Friday, October 10, 2014

Maryland's Highest Court to Hear Oral Arguments in Two Employment Law Cases in November 2014

The Maryland Court of Appeals (our highest Court) will hear oral argument in two employment law cases in November 2014.

In Amalgamated Transit Union Local 1300 v. Lovelace, the Court is reviewing whether a disgruntled union officer's court claims against his union are barred because he has a remedy through an internal procedure.  The Court of Special Appeals ruled that because the internal procedure did not allow the union officer to collect damages, the procedure were "inadequate" and no bar to a court proceeding.

In Cunningham v. Matthew Feinberg, the Court is reviewing whether the doctrine of lex loci contractus precludes a claim under the Maryland Wage Payment and Collection Law.  The doctrine means that when deciding a question of interpretation and validity of a contract provisions, the Maryland courts ordinarily should apply the law of the jurisdiction where the contract was made.  The Court of Special Appeals decision is unpublished and I have not read it yet.  I am guessing that the case involves an employer's claim that it reached a deal with an employee in some state other than Maryland, and, therefore, the other state's law applies to the employee's wage claim.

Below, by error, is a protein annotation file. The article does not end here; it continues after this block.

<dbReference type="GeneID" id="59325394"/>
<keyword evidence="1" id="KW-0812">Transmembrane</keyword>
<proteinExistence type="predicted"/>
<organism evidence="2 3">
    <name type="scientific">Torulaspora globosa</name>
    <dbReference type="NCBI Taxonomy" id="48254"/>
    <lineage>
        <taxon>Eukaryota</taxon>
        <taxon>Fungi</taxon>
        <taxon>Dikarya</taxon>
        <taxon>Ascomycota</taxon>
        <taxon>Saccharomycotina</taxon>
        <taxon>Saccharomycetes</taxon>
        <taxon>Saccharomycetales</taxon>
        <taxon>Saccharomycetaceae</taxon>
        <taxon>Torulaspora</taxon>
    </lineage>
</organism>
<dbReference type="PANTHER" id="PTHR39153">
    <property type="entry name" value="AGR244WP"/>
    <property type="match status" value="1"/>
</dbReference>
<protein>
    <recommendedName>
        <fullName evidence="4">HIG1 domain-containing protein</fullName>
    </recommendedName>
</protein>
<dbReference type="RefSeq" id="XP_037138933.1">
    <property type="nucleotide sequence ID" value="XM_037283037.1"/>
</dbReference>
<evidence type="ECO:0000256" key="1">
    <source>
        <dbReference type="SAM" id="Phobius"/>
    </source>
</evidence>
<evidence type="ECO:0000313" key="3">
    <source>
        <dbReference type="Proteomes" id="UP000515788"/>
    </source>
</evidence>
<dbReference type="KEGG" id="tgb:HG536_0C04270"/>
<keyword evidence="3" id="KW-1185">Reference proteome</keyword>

Thursday, September 04, 2014

Maryland Department of Labor Publishes Regulations Implementing Wage Lien Act

The Maryland Department of Labor (DLLR) recently published regulations implementing the Wage Lien Act.  The regs track the language of the statute, but to a good job explaining how to file a wage lien.


  1. An employee starts the process by serving on the employer a "Notice of Claim for Unpaid Wages."    The regulation specifies eight pieces of information that must be on the Notice, including: (a) The basis for the claim that wages were due but were not paid; (b) the monetary amount of the lien sought; (c) the real or personal property, or both, against which the lien is sought along with a description adequate to identify the property, name of owner, and location; and (d) notice to the employer of their right to dispute the lien by filing a complaint within 30 days of receipt of the notice.  Service can be accomplished by certified mail requesting, “Restricted Delivery—Show to whom, date, and address of delivery.”